Freelancers wear many hats to get the work done. As a freelancer, besides you main skill, you are you own marketer, receptionist, accountant, quality controller and salesperson among others.
Although these roles are not outlined in your job description, they are paramount to ensuring you build a successful and rewarding career.
Below are 6 freelance hacks that will help you build you freelancing career effectively.
1. Bringing up the budget
Just like in any other sector or business, a project budget is crucial for a freelancer. This is the bit where you discuss the project’s financial details and come up with a compensation plan. It must be established before either parties move forward with the project.
There is a method to bring up the budget. It should be brought up among the first parts of the conversation with the client. Discuss in details the project in the context of the client’s entire business.
Find out what the client needs and his/her priorities and explain to them in details how you plan to solve the problems and improve their business. Finally, bring up cost matters.
By so doing, you give the client the perception that the cost is secondary to the results. By first discussing the problem and payments later, it becomes harder for the client to bail out of the agreement due to the budget.
By then, the client has already began to visualize how your services will help his business hence they are willing to negotiate reasonably on the budget.
2. Dealing with unresponsive clients
Web developer Kurt Elster composed a magic email that is aimed at reviving cold deals. The basic magic email reads as follows:
“Since I have not heard from you on this, I have to assume your priorities have changed.”
This statement can be reframed in various ways as you please before sending to the client. It is a professional and effective way to find out the client’s position while removing any unnecessary emotional tension to the inquiry.
3. Getting a client to pay you
Let us assume that you have already sent a client an invoice, followed by an email reminder in a friendly and professional tone yet the client is unresponsive.
What do you do?
Send a second reminder accompanied by a second invoice that includes late charges to the client. If that does not work, send to the client a third reminder and hint possible legal ramifications. Still, if that does not work, find the client on social media and write to them publicly. Publicly soliciting of your dues can be a game changer.
4. Finding high paying clients
The aim of every freelancer is to find high paying clients whether they are young entrepreneurs, millionaires, small or large businesses.
Comb through phonebooks, magazines, newspapers and online publications to find out which businesses are advertising.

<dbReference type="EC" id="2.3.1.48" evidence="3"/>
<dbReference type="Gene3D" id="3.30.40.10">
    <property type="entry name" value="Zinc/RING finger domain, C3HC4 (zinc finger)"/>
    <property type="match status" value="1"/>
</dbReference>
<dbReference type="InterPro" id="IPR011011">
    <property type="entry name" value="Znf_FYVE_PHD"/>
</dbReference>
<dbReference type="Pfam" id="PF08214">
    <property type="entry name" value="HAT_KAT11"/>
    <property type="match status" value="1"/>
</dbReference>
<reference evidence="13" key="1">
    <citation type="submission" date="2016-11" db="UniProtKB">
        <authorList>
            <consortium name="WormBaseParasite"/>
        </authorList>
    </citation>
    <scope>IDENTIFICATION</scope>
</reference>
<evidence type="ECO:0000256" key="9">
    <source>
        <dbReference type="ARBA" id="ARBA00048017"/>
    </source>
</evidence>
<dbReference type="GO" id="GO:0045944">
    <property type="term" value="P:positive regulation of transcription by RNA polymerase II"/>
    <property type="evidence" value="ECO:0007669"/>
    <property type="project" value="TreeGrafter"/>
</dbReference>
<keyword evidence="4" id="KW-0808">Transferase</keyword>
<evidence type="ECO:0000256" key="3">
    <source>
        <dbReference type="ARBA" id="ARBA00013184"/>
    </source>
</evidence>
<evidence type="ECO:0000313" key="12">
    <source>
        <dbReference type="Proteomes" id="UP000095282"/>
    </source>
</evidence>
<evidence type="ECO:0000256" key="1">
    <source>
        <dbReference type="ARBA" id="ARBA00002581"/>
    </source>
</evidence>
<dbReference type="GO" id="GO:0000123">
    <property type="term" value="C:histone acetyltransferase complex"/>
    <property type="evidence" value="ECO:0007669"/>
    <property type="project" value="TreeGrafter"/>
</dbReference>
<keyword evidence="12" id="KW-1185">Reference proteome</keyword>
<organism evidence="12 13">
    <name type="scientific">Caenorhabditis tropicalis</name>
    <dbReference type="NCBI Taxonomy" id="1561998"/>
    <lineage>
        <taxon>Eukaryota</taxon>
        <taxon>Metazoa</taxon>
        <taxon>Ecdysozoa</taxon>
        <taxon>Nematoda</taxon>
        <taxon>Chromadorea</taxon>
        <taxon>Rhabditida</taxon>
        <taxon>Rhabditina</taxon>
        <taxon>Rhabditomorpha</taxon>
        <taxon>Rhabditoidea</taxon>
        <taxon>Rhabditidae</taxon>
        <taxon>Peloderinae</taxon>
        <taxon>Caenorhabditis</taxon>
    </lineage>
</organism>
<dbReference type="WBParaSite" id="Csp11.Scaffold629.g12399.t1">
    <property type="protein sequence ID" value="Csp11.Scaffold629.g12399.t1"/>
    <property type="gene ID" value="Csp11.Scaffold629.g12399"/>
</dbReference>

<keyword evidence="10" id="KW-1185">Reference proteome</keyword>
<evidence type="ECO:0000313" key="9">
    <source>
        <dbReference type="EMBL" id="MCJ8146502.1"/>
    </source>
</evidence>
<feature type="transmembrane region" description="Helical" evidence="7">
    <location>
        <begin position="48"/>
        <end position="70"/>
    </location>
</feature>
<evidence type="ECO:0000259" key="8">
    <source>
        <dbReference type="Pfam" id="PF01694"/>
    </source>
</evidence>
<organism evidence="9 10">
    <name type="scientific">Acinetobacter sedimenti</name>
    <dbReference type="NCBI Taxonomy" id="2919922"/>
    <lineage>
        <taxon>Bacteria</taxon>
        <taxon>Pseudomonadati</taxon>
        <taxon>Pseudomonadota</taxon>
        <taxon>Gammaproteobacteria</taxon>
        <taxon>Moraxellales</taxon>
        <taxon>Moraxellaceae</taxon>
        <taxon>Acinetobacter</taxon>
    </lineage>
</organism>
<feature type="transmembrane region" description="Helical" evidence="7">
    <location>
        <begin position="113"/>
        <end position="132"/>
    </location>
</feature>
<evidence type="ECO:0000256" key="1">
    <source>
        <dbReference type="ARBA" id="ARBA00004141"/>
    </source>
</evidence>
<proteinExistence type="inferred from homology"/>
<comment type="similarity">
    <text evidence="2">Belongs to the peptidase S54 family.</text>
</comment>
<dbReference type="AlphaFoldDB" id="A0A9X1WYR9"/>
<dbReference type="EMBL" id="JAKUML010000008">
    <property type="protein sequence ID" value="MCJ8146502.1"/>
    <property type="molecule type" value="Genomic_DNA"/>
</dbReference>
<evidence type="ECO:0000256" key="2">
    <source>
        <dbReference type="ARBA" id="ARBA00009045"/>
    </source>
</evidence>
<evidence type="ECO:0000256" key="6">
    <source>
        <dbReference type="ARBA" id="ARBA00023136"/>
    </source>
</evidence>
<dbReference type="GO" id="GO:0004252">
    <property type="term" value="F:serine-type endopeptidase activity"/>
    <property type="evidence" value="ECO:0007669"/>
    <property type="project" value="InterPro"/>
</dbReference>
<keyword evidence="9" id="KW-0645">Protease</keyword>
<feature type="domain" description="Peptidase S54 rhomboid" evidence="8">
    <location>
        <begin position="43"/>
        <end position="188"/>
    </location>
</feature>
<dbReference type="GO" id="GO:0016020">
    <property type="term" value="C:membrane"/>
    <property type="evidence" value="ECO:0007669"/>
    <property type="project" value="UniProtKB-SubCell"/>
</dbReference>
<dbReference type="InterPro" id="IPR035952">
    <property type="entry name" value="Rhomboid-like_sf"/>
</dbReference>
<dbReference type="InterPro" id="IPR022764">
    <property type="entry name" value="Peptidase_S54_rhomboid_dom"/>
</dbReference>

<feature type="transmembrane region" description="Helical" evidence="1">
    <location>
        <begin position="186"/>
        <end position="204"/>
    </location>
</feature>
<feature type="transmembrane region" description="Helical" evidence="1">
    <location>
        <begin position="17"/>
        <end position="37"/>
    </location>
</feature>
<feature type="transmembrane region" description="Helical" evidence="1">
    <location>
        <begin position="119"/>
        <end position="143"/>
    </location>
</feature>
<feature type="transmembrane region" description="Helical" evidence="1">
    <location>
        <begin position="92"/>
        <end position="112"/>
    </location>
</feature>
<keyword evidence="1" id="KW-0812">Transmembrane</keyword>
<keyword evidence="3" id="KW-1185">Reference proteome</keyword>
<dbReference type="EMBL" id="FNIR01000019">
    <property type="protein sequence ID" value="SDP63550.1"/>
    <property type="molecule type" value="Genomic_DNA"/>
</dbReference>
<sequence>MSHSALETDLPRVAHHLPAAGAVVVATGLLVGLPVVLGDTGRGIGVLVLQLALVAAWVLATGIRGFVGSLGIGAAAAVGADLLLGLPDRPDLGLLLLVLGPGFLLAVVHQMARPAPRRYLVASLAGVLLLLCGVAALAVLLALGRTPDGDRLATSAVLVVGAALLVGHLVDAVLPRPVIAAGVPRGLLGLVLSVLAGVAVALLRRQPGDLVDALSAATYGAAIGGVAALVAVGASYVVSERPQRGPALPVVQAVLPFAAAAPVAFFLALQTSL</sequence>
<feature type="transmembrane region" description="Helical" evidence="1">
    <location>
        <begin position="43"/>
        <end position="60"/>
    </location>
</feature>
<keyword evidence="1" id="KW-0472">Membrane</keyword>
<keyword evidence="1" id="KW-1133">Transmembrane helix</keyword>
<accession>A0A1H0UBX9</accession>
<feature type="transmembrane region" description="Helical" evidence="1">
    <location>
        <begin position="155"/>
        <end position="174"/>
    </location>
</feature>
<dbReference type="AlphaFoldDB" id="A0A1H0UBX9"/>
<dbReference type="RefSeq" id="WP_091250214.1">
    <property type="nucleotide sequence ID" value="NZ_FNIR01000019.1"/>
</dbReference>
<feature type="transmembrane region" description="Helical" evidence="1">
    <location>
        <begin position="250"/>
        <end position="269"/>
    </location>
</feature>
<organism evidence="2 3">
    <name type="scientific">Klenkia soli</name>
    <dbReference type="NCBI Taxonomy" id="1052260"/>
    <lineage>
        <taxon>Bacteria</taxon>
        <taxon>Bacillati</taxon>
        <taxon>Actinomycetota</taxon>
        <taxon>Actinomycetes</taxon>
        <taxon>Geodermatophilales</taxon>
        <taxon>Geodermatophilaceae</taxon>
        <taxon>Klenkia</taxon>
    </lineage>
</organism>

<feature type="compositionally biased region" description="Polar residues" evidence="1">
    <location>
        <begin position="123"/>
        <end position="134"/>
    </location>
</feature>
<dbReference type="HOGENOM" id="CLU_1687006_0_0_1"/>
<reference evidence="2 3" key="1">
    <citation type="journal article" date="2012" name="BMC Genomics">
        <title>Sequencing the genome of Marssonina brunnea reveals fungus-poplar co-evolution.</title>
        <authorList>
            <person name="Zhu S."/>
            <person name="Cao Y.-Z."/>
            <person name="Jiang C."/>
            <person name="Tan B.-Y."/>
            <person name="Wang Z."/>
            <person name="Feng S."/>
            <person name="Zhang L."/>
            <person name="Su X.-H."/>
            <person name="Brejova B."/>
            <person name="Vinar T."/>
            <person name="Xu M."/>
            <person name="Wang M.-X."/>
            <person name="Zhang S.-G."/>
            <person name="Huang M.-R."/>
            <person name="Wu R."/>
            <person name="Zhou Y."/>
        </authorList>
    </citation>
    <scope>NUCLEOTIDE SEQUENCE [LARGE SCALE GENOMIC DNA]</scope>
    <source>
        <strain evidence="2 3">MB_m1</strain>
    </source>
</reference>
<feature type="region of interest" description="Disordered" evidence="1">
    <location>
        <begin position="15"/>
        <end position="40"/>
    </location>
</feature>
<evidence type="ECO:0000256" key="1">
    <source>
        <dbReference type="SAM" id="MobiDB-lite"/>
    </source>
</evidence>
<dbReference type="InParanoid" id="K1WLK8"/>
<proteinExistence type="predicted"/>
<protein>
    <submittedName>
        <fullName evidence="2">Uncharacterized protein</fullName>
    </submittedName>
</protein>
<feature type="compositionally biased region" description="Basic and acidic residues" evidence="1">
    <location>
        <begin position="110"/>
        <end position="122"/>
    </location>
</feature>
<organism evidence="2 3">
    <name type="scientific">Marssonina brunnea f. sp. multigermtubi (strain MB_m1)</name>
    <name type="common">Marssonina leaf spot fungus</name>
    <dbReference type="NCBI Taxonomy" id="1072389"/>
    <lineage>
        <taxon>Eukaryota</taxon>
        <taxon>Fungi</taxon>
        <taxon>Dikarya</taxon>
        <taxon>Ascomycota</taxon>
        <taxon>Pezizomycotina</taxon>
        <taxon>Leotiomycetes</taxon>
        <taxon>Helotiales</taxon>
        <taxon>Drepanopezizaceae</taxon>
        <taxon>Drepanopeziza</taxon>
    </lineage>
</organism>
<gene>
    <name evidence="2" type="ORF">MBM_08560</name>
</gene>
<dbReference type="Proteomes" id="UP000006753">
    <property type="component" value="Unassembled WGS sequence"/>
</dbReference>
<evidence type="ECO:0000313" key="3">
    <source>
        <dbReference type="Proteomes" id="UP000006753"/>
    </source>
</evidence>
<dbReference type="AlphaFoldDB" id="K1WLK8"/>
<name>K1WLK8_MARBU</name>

You should find out how much it cost the business to place an ad there. If a business spends more on advertising, it means they are willing to spend in order to reach out to more potential clients so as to increase sales.
They can still achieve greater results through content marketing. You should find out whether the business has a website/blog.
If they don’t have an online presence and you’re a freelance web designer, you should approach them, telling them about your skills and the importance of having an online presence.
If you are a freelance writer, and the business lacks a blog/website or has one that’s not frequently updated with high quality content, you can let them know the importance of content marketing in conversion and what you’re willing to do about it.
5. Saying No
No is a complete sentence.
Can you do 5 extra articles for free other than the ones I you’ll be paid for? No.
Can you do this one for half of your normal charge? No.
Can you work on this even though it’s not within the terms we’d agreed upon? No.
While this might sound counterintuitive, learning to say no things will help you to avoid bad clients, draining projects and other inconveniences.
6. Dealing with clients’ doublespeak
Doublespeak here refers to a situation where a client says A when he actually means B. This leaves you in a state of ambivalence and getting tricked in the process.
Some clients looking for skilled and excellent freelancers may want to get you to do more for cheap.
In the same breath, such clients may pay you more in flattery and applause rather than in dollars
A client that needs work done urgently is most likely behind schedule. Such clients may end up giving you unrealistic deadlines hence putting pressure on you.
A client who tempts you with the promise of more work in the future is most likely unable to pay good rates for the present work.
Clients who say, “This task is simple especially if you’re a great writer” may not have any clue about how hard or simple the project is.
Clients who come up with ridiculously high rates with the promise of paying once you’re done with the first 100 or so articles are most likely not going to pay.
When looking for clients read through their instructions and requirements and filter out clients with double speak.
Keep all of the above points in mind when working and meeting new clients. It will give you peace of mind.
Is there any other freelancing hack that you use to get things done? Let us know the comments.